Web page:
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|Architect||Frank Lloyd Wright||
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|Location||Manchester, New Hampshire map|
|Construction System||brick masonry|
|Discussion||Zimmerman House Commentary
"A long house with a clerestory lighting the central living quarters, its primary construction material is brick. The true spaciousness of this home is not apparent from the public approach. Its view is to the southwest over a large, beautifully landscaped yard."
William Allin Storrer. The Architecture of Frank Lloyd Wright: A Complete Catalog. project 333.
"The whole key to the Wrightian interior space is revealed in the article: 'Dramatize a high ceiling by emphasizing a below-standard 'ceiling' line to fool the eye. Use a dropped ceiling in the hall to make the living room ceiling higher by contrast.' Surprise and time-scale can also give lyrical qualities: 'Use a glass gable without an overhang to let the sun play changing patterns on the ceiling.' A hint of the journey that led Wright to Lao-Tse is also reflected in the article: 'Break up the open plan by letting it flow around corners, so you can't see all the dining area from the living room or all the open kitchen from the dining room.'...Use natural materials that call for little maintenance."
John Sergeant. Frank Lloyd Wright's Usonian Houses: The Case for Organic Architecture. p156.
The Creator's Words
"As interior space to be lived in becomes the reality of building, so shelter thus emphasized becomes more than ever significant in character and important as a feature....The new sense of spaciousness requires, as inherent human factor, significant cover as well as shade....Weather is omnipresent and buildings must be left out in the rain. Shelter is dedicated to these elements. So much so that almost all other features of design tend to lead by one another to this important feature, shelter, and its component shade....By shade, charm has been added to character; style to comfort; significance to form."
Frank Lloyd Wright. from Bruce Brooks Pfeiffer and Gerald Nordland, ed. Frank Lloyd Wright: In the Realm of Ideas. p22.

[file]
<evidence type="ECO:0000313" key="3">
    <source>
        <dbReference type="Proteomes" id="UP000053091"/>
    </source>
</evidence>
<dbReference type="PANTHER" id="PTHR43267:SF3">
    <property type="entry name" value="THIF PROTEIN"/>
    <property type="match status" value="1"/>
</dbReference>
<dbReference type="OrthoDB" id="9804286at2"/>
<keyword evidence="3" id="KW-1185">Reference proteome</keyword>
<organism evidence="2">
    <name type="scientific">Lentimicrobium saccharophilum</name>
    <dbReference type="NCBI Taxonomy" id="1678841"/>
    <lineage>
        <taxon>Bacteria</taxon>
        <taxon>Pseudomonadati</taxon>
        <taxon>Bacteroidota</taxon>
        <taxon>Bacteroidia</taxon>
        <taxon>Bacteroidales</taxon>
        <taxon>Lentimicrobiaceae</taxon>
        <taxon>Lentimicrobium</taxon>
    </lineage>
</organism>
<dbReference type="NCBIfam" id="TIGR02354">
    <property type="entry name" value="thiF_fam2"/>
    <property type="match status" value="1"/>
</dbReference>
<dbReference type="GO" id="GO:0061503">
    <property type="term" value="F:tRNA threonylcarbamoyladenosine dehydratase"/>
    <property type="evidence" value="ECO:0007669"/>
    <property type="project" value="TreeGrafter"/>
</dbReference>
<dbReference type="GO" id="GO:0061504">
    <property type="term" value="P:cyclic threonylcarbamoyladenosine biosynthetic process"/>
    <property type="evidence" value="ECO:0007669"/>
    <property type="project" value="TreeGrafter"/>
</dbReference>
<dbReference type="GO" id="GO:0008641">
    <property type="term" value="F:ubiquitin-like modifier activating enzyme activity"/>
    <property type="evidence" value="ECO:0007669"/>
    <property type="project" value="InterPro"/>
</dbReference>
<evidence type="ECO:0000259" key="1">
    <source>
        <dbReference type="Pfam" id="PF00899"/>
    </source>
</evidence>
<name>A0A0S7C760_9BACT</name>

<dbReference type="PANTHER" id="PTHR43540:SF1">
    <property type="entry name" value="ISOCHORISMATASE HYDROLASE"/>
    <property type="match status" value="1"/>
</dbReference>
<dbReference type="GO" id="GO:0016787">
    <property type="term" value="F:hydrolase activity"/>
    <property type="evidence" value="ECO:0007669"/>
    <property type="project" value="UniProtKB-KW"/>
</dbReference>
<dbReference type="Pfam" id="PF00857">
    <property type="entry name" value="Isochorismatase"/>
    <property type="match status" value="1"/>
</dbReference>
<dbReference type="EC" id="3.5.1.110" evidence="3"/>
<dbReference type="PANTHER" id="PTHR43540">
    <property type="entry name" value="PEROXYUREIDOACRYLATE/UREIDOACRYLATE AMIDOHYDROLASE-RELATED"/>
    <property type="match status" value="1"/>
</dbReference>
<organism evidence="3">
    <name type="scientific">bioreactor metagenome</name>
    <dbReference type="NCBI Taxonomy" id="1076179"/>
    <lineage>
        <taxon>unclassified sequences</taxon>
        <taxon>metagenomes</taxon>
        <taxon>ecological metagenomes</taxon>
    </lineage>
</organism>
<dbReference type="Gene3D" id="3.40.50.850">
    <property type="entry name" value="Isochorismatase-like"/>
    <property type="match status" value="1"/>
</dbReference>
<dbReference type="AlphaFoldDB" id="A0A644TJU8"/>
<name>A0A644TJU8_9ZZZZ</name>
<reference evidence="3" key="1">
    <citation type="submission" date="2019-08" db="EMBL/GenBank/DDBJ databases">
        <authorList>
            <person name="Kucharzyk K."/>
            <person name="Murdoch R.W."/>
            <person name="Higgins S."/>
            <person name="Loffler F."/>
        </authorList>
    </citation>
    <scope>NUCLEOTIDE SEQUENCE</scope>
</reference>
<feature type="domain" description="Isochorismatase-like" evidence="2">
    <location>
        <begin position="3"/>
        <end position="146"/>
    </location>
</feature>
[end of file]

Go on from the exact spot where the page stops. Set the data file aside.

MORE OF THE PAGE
Thomas A. Heinz. Architectural Monographs No. 18: Frank Lloyd Wright. p141.
Sources on Zimmerman House
Bruce Brooks Pfeiffer and Gerald Nordland, ed. Frank Lloyd Wright: In the Realm of Ideas. Carbondale and Edwardsville: Southern Illinois University Press, 1987. ISBN 0-8-93-1421-5. LC 87-20755. NA737.W7A4 1988. p22.
Bruce Brooks Pfeiffer, ed. Frank Lloyd Wright: in the Realm of Ideas. Carbondale Illinois: Southern Illinois Press, 1988. NA 737.W7 A4 1988. ISBN 0-8093-1422-3. LC 87-20755. plan, p101.
William S. Saunders. Modern ArchitecturePhotographs by Ezra Stoller. New York: Harry N. Abrams, Publishers, 1990. ISBN 0-8109-3816-2. exterior photo, p75. interior photo, p75. A wonderful & inspiring book of beautiful photographs by the master of architectural photography.
John Sergeant. Frank Lloyd Wright's Usonian Houses: The Case for Organic Architecture. New York: Watson-Guptill Publications, 1976. ISBN 0-8230-7178-2. LC 76-7281. NA737.W7S4. p156.
William Allin Storrer. The Architecture of Frank Lloyd Wright: a Complete Catalog. Cambridge: The MIT Press, 1978. photo of exterior, p333.
William Allin Storrer. The Frank Lloyd Wright Companion. Chicago: The University of Chicago Press, 1993. ISBN 0-226-77624-7. LC 93-30127. NA737.W7A4 1993. plan drawing. Available at Amazon.com
Kevin Matthews. The Great Buildings Collection on CD-ROM. Artifice, 2001. ISBN 0-9667098-4-5.
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